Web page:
Captain Malcolm Campbell, who would later become Sir Malcolm Campbell, had a genuinely fascinating life that included being a racing driver at Brooklands, a war time despatch motorcycle rider and pilot, a multiple time land speed record holder, and the man tasked with taking the royal family into hiding if the Nazis invaded Britain.
Sir Malcolm Campbell
Campbell discovered early on a passion for speed and machines, he won all three London to Lakes End Trials motorcycle races between 1906 and 1908, before beginning a long and storied career racing cars at Brooklands – his first car was named Blue Bird, and variations of this name would be used for many of his subsequent cars.
Upon the outbreak of WW1 Campbell became a motorcycle despatch rider before becoming a pilot, later in his life during the first years of WW2 (from 1940 to 1942) he commanded the Military Police contingent of the Coats Mission whose job it was to evacuate King George VI, Queen Elizabeth, and their immediate family from London in the event of Nazi invasion.
Undoubtably though he’s most famous for his land speed records which he set during the 1920s and ’30s. The first record was in 1924 at 146.16 mph at Pendine Sands in Wales, he would later set a number of other records pushing the land speed number ever higher at Pendine Sands, Daytona Beach, and at the Bonneville Salt Flats.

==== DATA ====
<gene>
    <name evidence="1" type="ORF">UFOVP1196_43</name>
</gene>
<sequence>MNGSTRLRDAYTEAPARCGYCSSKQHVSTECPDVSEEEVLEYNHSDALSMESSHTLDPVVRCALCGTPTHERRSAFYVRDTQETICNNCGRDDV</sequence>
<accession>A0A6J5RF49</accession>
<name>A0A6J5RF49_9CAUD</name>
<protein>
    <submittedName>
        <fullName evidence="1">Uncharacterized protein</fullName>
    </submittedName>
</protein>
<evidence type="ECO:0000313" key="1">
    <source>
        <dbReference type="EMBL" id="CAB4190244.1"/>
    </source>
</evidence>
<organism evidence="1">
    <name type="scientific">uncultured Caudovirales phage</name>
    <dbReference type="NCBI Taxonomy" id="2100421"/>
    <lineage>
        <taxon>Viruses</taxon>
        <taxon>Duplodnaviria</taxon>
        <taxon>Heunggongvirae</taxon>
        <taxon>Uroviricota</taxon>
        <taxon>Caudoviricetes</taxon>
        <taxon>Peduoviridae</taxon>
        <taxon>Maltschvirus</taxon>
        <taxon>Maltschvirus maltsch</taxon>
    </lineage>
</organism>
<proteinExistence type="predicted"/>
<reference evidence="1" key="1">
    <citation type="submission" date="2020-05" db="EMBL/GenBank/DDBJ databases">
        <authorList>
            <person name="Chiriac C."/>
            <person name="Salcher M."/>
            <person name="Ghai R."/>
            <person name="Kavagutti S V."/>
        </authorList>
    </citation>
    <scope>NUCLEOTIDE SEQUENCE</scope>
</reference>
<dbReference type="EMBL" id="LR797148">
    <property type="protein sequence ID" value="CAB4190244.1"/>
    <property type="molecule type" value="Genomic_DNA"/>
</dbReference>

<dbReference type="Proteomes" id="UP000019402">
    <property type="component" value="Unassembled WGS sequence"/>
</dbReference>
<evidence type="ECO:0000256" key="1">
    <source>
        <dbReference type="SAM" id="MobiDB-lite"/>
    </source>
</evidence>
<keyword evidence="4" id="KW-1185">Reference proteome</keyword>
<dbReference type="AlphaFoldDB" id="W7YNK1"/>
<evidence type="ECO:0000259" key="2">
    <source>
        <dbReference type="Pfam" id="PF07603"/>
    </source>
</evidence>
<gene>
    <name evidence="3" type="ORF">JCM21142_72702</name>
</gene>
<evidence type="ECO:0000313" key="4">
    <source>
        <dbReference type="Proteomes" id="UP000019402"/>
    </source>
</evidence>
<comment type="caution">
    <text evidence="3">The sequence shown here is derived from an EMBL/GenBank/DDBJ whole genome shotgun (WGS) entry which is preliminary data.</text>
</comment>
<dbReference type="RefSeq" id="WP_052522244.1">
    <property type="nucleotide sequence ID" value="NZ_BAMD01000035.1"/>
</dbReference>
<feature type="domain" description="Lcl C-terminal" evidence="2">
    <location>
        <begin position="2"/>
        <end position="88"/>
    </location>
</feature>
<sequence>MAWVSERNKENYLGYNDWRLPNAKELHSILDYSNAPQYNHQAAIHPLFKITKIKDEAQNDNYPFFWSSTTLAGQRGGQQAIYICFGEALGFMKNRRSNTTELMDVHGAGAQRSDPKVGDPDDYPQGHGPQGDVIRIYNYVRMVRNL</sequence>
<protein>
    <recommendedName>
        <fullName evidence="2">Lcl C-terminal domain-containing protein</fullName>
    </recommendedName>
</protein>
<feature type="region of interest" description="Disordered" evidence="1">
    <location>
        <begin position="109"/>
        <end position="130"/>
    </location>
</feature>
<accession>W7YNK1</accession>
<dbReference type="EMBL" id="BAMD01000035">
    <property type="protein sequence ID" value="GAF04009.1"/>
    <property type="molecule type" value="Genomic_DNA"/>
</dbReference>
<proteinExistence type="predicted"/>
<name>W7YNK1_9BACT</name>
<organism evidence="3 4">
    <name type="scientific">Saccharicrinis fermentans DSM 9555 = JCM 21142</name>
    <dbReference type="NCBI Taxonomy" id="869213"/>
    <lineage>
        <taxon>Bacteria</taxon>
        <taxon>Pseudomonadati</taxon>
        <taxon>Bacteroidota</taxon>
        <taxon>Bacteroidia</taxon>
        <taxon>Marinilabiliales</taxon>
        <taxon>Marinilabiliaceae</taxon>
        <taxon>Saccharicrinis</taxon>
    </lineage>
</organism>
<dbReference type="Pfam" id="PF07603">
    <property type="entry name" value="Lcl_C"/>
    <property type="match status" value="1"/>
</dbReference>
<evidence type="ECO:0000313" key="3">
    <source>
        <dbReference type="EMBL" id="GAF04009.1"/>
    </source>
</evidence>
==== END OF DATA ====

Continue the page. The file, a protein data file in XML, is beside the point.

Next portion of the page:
His final record was set in 1935 at Bonneville, with a combined two way average speed of 301.337 mph.
Captain Malcolm Campbell’s WWI-Era Cigarette Case
This silver cigarette case was Campbell’s, he used it during the First World War long before he became a global celebrity. It’s inscribed with the names of his fellow soldiers, likely his personal friends, as well as a cartoon-like head yelling “OH Canada” – possibly an in-joke that’s now lost to the sands of time.
The case clearly had significant sentimental value to Campbell, and he had it inscribed with a message to return it to his home address for a reward if it was ever lost.
If you’d like to add the cigarette case to your own personal collection it’s due to be auctioned by Bonhams on the 3rd of December in London. The estimated hammer price is between £800 to £1,200 and you can click here if you’d like to register to bid or read more.